0

So I’ve found a few questions ask that are similar to my question but not quite the same (and many of those are unanswered). I’ll ask mine and include some pictures in hopes that I’ll get some input.

I’m in a 100+ year old house with field stone foundation. The mortar, for the most part, is doing well except for the base of the very bottom layer where the mortar is disintegrating.

A cement floor has been poured by a previous owner that goes just to the edge of the bottom stones. Under the bottom stones is just sand.

It appears the mortar under this bottom stone is completely gone and the stone is resting on the sand.

I’d like to put mortar in these gaps after cleaning them up.

I know there are considerations for using the same type of mortar as was originally used in order to accommodate moisture. However, I was thinking of using a mortar that is more solid (being that it is the foundation layer) and not necessarily one that would allow moisture (given that I’m not doing all the wall)

So, what kind of mortar should I use? enter image description here enter image description here enter image description here Thanks!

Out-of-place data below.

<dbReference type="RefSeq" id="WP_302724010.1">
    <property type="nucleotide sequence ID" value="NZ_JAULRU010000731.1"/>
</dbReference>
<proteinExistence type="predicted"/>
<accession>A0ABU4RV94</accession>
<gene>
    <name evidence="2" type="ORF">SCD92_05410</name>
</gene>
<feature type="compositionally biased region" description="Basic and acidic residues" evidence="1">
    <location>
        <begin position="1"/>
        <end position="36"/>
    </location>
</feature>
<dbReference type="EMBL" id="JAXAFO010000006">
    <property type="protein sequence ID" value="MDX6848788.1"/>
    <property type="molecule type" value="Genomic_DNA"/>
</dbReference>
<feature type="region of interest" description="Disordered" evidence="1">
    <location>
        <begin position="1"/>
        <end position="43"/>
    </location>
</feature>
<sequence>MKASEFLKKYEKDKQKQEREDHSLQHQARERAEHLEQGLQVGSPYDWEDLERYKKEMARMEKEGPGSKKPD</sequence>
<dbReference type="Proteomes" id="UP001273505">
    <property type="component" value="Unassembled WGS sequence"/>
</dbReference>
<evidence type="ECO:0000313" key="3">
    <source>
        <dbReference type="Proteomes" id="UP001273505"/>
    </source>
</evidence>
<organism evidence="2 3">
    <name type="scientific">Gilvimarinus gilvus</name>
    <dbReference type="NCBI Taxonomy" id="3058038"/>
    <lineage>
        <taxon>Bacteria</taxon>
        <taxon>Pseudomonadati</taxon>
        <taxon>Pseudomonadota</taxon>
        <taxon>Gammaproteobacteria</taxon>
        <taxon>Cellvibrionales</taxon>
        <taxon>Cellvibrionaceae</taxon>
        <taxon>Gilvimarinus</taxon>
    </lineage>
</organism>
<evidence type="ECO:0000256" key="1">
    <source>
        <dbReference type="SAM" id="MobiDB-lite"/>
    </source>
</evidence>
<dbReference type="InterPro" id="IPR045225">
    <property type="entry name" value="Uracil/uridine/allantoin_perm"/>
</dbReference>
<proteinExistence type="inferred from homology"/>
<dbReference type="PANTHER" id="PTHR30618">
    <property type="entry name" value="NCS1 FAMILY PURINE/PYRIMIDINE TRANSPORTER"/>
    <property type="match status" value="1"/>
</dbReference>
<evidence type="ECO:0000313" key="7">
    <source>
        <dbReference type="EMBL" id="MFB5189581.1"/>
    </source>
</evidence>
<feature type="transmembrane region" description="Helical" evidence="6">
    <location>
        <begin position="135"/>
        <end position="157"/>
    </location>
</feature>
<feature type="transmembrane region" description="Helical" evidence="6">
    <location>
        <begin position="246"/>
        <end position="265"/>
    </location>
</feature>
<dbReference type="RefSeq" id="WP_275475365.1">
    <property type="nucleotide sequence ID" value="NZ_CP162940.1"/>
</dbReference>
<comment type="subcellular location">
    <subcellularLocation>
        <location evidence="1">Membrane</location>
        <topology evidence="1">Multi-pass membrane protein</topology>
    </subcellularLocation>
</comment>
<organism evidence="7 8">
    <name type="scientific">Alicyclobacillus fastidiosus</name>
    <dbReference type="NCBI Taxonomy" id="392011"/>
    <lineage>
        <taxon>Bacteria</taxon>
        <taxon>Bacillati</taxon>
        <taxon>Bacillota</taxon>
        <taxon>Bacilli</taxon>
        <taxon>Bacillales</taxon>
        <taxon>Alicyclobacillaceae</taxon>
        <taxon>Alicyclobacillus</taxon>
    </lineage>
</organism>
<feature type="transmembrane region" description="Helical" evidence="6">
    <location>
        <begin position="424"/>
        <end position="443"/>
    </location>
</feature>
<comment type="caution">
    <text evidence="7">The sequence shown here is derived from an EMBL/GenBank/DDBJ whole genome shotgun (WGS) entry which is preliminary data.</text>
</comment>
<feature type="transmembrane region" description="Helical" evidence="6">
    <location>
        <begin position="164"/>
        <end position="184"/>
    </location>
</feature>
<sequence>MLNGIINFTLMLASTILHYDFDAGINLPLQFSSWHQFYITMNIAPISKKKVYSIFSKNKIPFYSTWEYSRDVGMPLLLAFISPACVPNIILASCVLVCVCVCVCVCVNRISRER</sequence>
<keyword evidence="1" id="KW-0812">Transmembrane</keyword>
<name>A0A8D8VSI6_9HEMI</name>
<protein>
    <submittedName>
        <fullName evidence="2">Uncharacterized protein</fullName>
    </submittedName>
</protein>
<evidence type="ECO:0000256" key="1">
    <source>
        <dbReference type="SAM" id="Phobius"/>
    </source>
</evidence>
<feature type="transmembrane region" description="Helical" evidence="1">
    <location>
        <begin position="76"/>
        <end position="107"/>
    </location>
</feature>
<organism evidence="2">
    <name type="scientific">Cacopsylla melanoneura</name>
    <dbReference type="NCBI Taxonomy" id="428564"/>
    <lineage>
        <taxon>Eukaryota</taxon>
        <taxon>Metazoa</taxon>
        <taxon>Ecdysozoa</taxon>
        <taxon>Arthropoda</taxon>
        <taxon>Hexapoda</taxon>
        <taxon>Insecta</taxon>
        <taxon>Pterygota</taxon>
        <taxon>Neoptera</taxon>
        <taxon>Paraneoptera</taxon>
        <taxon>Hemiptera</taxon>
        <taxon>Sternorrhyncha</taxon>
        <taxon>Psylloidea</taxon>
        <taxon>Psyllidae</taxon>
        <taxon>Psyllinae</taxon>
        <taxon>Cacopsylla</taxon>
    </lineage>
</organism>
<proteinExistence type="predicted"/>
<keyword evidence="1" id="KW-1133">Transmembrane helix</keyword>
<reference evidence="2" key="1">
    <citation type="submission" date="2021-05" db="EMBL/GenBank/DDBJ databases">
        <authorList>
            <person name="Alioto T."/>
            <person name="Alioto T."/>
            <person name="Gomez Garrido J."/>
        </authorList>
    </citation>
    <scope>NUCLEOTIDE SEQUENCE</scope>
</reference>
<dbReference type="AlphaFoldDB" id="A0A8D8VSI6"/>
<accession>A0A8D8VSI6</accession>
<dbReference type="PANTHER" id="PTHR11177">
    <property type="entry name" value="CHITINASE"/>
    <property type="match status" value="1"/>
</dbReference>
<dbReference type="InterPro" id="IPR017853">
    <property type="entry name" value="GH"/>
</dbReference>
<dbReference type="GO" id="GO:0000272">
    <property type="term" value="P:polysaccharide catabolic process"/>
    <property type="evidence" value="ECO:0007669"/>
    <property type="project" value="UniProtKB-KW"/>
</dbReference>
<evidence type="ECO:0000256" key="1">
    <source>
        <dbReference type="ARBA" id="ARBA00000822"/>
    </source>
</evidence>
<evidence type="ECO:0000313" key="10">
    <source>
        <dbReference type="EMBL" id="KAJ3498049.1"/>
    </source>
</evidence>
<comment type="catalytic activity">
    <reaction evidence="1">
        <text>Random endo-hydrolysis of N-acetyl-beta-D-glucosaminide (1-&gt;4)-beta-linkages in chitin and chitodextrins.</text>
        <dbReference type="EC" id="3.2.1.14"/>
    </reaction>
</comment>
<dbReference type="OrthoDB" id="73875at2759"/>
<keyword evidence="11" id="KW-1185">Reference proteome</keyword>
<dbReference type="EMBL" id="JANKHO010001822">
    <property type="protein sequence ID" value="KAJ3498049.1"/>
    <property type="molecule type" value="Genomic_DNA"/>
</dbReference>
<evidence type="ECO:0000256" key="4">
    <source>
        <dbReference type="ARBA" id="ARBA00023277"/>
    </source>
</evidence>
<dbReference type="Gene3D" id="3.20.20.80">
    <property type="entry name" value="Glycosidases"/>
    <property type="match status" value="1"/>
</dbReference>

1 Answer 1

1

What you want is type-N mortar. You can buy it premixed, or mix your own -- I always prefer to mix my own, as it's cheaper, and having the raw ingredients around allows me to make other types of mortar as I need it. The ratio is 1:1:6 cement:lime:sand. If possible, get an electric mortar mixer and set it up in the basement. I always do, even if I have to disassemble and re-assemble the machine in the basement. Then do small batches and pace yourself.

Realize that repointing the foundation is just part of owning an old house. It's something you will have to do every 10-20 years. The purpose of the mortar is not so much to hold the house, but to prevent erosion from destabilizing the field stones, ie keep things in place. The field stones are holding the weight of the house. Typically, you don't want a mortar mix that is harder than the building materials it's holding together. That's how you get bricks with broken faces, as the mortar compresses the bricks. But no mortar is going to break field stones, so you can go with type-N.

1
  • Thanks for that information. I’m glad you provided it! I was going to go with the type S because I was thinking this was below grade (basement) application. But I guess, although it is below grade, it is actually not “in the ground”. Thanks. Nov 8, 2023 at 19:58

Your Answer

By clicking “Post Your Answer”, you agree to our terms of service and acknowledge you have read our privacy policy.

Not the answer you're looking for? Browse other questions tagged or ask your own question.